House Dems to investigate Ivanka Trump's email use

Democrats on the House Oversight and Government Reform Committee are planning to look into Ivanka TrumpIvana (Ivanka) Marie TrumpJared Kushner's sister-in-law Karlie Kloss says she will vote against Trump in 2020 Trump scheduled to attend Davos amid impeachment trial Lawmakers introduce bill to bolster artificial intelligence, quantum computing MORE’s use of a personal email account to determine whether she violated federal law.

A Democratic aide told The Hill on Tuesday that the committee is planning “to continue our investigation of the presidential records act and federal records act, and we want to know if Ivanka complied with the law.”

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The Washington Post reported Monday that the president’s daughter and White House aide had used her personal account last year to correspond with White House staffers, her assistants and Cabinet officials, in potential violation of federal records law.

A spokesperson for Trump's lawyer told the Post that while she was transitioning into a government position, she "sometimes used her personal account, almost always for logistics and scheduling concerning her family."

He said that the emails have since been forwarded to her official government account in order to comply with the federal records law.

Trump's husband, White House adviser Jared KushnerJared Corey KushnerDOJ releases new tranche of Mueller witness documents Jared Kushner's sister-in-law Karlie Kloss says she will vote against Trump in 2020 The Hill's 12:30 Report: Senate receives impeachment articles as trial opens MORE, also came under scrutiny last year after Politico reported that he used a private email account to conduct official White House business after the election. The Post report stated that Trump had used an email account from a domain that she shares with Kushner.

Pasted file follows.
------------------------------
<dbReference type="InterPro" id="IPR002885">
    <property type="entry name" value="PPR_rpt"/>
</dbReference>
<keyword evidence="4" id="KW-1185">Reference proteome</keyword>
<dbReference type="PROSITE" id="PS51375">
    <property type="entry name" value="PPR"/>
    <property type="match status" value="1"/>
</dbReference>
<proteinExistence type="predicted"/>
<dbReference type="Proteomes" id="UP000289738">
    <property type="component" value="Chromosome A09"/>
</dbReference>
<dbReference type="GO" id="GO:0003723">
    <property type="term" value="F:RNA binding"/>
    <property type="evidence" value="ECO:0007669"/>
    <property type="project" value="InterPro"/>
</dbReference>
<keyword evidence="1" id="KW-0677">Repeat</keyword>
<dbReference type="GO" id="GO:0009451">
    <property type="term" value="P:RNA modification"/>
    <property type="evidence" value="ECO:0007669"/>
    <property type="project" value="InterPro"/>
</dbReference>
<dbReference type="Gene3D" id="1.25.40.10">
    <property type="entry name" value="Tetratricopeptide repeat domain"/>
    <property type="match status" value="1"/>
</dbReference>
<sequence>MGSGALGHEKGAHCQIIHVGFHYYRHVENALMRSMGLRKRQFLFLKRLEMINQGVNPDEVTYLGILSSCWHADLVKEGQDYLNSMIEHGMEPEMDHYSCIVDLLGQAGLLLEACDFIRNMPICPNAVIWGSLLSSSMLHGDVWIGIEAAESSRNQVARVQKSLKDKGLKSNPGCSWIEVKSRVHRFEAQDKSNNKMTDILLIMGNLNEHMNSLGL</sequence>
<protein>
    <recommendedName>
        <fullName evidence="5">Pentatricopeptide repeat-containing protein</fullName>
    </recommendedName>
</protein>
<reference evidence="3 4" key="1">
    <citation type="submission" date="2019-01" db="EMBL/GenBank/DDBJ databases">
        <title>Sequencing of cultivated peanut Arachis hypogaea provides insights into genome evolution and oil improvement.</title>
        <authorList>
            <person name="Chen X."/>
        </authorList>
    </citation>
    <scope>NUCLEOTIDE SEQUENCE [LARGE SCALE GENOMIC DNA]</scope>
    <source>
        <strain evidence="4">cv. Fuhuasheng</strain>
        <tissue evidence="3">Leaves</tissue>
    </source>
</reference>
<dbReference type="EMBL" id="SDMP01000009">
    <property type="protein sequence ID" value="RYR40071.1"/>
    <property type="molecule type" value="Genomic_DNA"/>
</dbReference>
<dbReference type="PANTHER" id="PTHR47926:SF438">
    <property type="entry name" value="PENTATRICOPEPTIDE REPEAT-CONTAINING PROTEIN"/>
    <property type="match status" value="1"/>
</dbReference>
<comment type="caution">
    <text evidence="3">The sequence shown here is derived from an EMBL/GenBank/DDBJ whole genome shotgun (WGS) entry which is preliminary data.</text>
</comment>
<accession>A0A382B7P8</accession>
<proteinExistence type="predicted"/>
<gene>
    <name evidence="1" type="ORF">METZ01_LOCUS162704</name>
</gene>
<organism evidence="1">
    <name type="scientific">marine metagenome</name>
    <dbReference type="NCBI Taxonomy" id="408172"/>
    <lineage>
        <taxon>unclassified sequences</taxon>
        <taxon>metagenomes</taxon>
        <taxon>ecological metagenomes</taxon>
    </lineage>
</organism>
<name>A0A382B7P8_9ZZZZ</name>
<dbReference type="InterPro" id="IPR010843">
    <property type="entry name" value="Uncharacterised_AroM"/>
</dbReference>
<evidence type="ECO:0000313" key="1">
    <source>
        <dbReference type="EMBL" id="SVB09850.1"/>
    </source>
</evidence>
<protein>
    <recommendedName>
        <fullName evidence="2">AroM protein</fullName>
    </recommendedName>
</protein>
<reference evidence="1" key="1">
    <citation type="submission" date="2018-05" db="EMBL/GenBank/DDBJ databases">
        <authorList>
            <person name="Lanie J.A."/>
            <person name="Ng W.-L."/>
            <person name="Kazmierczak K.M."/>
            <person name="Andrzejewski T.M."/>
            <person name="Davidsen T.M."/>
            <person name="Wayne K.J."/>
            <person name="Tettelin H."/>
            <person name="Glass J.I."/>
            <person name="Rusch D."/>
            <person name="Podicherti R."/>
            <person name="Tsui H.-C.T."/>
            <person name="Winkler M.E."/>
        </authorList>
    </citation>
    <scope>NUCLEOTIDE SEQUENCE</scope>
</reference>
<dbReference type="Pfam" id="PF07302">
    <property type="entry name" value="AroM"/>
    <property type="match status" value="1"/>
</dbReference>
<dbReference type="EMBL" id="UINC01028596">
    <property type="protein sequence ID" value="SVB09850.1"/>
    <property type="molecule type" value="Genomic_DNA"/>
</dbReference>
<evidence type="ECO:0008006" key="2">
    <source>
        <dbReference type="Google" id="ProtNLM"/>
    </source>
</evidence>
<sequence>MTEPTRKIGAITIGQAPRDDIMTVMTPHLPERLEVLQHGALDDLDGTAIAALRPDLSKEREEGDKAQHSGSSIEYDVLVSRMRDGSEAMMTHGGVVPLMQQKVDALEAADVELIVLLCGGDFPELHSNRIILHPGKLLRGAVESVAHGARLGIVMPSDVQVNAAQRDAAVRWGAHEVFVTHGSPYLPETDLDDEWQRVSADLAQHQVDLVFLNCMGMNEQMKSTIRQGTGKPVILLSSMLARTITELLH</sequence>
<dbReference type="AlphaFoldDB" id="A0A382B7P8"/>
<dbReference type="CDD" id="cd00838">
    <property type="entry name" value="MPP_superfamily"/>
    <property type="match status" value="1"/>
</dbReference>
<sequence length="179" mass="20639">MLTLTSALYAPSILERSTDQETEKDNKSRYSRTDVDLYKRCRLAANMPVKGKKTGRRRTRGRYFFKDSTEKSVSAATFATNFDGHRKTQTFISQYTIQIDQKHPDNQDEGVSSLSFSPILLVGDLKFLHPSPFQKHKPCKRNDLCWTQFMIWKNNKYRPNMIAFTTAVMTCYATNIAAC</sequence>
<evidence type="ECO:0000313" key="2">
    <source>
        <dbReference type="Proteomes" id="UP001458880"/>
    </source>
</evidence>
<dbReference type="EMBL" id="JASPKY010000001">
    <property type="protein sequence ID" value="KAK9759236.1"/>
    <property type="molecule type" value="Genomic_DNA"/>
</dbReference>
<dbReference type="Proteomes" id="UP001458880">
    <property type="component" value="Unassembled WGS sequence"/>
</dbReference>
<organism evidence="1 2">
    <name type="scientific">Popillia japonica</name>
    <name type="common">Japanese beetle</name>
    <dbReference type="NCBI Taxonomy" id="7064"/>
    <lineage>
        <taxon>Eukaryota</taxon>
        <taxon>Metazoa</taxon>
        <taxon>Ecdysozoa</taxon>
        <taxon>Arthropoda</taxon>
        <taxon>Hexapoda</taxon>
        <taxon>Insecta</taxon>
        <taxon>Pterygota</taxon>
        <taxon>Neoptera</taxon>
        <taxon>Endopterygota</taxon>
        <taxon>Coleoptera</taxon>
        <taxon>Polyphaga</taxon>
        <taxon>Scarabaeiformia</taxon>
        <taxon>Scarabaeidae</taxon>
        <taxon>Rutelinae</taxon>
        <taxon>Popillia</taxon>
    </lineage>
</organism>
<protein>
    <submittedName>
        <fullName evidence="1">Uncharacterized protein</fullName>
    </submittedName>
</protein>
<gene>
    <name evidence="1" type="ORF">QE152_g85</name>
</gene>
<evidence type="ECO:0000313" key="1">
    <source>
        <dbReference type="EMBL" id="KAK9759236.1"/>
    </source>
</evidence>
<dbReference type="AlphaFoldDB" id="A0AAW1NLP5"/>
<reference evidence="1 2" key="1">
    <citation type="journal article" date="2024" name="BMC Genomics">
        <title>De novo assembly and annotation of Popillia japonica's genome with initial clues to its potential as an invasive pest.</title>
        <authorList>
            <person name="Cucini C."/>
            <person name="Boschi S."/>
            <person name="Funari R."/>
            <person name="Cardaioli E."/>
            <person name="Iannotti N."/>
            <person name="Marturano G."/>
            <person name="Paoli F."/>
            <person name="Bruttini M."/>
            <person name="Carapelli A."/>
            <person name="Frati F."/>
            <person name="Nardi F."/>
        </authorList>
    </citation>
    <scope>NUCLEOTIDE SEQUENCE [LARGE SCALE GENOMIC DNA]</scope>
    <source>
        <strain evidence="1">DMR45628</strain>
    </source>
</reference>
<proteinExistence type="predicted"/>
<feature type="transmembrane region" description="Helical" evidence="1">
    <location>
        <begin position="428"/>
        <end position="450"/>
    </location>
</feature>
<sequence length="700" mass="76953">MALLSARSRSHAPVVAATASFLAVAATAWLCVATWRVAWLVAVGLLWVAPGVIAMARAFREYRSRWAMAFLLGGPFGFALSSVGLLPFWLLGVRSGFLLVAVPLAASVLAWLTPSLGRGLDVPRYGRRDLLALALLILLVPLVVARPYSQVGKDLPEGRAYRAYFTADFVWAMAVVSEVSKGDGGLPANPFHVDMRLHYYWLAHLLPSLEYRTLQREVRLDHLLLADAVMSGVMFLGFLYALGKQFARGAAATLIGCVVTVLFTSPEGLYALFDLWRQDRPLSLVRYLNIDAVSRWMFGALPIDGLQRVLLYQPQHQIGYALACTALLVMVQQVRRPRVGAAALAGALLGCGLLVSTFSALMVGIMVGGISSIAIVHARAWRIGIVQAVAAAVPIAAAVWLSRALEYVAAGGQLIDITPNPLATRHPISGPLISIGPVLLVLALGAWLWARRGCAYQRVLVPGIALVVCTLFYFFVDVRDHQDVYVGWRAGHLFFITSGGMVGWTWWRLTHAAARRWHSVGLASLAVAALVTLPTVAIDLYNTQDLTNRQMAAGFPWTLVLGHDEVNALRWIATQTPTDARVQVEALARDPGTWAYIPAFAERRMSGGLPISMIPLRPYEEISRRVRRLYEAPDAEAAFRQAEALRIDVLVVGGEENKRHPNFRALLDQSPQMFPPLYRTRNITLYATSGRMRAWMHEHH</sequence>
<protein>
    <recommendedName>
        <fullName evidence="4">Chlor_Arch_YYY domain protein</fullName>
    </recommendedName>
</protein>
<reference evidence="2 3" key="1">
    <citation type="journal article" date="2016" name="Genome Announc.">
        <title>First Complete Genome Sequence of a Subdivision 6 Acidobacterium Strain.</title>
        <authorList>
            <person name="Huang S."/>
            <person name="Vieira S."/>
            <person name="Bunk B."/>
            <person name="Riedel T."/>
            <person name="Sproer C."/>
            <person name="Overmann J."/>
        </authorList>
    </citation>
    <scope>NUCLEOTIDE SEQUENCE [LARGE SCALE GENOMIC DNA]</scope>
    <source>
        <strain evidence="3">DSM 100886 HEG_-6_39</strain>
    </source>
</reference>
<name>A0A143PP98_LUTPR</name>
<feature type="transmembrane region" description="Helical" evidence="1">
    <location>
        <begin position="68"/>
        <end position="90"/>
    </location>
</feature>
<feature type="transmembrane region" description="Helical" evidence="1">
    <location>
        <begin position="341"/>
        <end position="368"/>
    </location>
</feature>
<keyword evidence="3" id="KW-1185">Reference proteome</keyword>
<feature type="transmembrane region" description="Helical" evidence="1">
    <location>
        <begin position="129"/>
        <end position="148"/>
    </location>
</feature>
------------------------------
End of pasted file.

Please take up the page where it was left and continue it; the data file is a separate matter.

Rep. Elijah CummingsElijah Eugene CummingsBaltimore unveils plaques for courthouse to be named after Elijah Cummings GOP leaders encourage retiring lawmakers to give up committee posts Pelosi taps Virginia Democrat for key post on economic panel MORE (D-Md.), the ranking member of the oversight panel and its likely chairman in the next congressional session, said in a statement later Monday that it had started a bipartisan investigation last year into White House staffers' use of personal email and whether they were in compliance with records law, "but the White House never gave us the information we requested."

"We need those documents to ensure that Ivanka Trump, Jared Kushner, and other officials are complying with federal records laws and there is a complete record of the activities of this Administration," Cummings said. "My goal is to prevent this from happening again— not to turn this into a spectacle the way Republicans went after Hillary ClintonHillary Diane Rodham ClintonDemocratic debates are magnet for lobbyists NYT editorial board endorses Warren, Klobuchar for Democratic nomination for president Sanders v. Warren is just for insiders MORE."

The House Oversight Committee had also requested information from the White House last year about Kushner's use of a personal email account. The White House declined to provide further details at the time, citing an internal review that was underway.

The Democratic aide also noted on Tuesday that the committee had started a bipartisan investigation last year on whether White House officials were in compliance with the Presidential Records Act under then-committee Chairman Jason ChaffetzJason ChaffetzThe myth of the conservative bestseller Elijah Cummings, Democratic chairman and powerful Trump critic, dies at 68 House Oversight panel demands DeVos turn over personal email records MORE (R-Utah), who has since retired from Congress. GOP members are no longer actively pursuing it, however.

President TrumpDonald John TrumpSanders apologizes to Biden for supporter's op-ed Jayapal: 'We will end up with another Trump' if the US doesn't elect progressive Democrats: McConnell impeachment trial rules a 'cover up,' 'national disgrace' MORE and Republicans had repeatedly slammed former Secretary of State Hillary Clinton for her use of a private email server to conduct government business.

The president used the controversy to attack his then-Democratic opponent during the 2016 presidential race, leading chants of “lock her up” at campaign rallies that continue to break out during his more recent rallies.

--This report was updated at 2:10 p.m.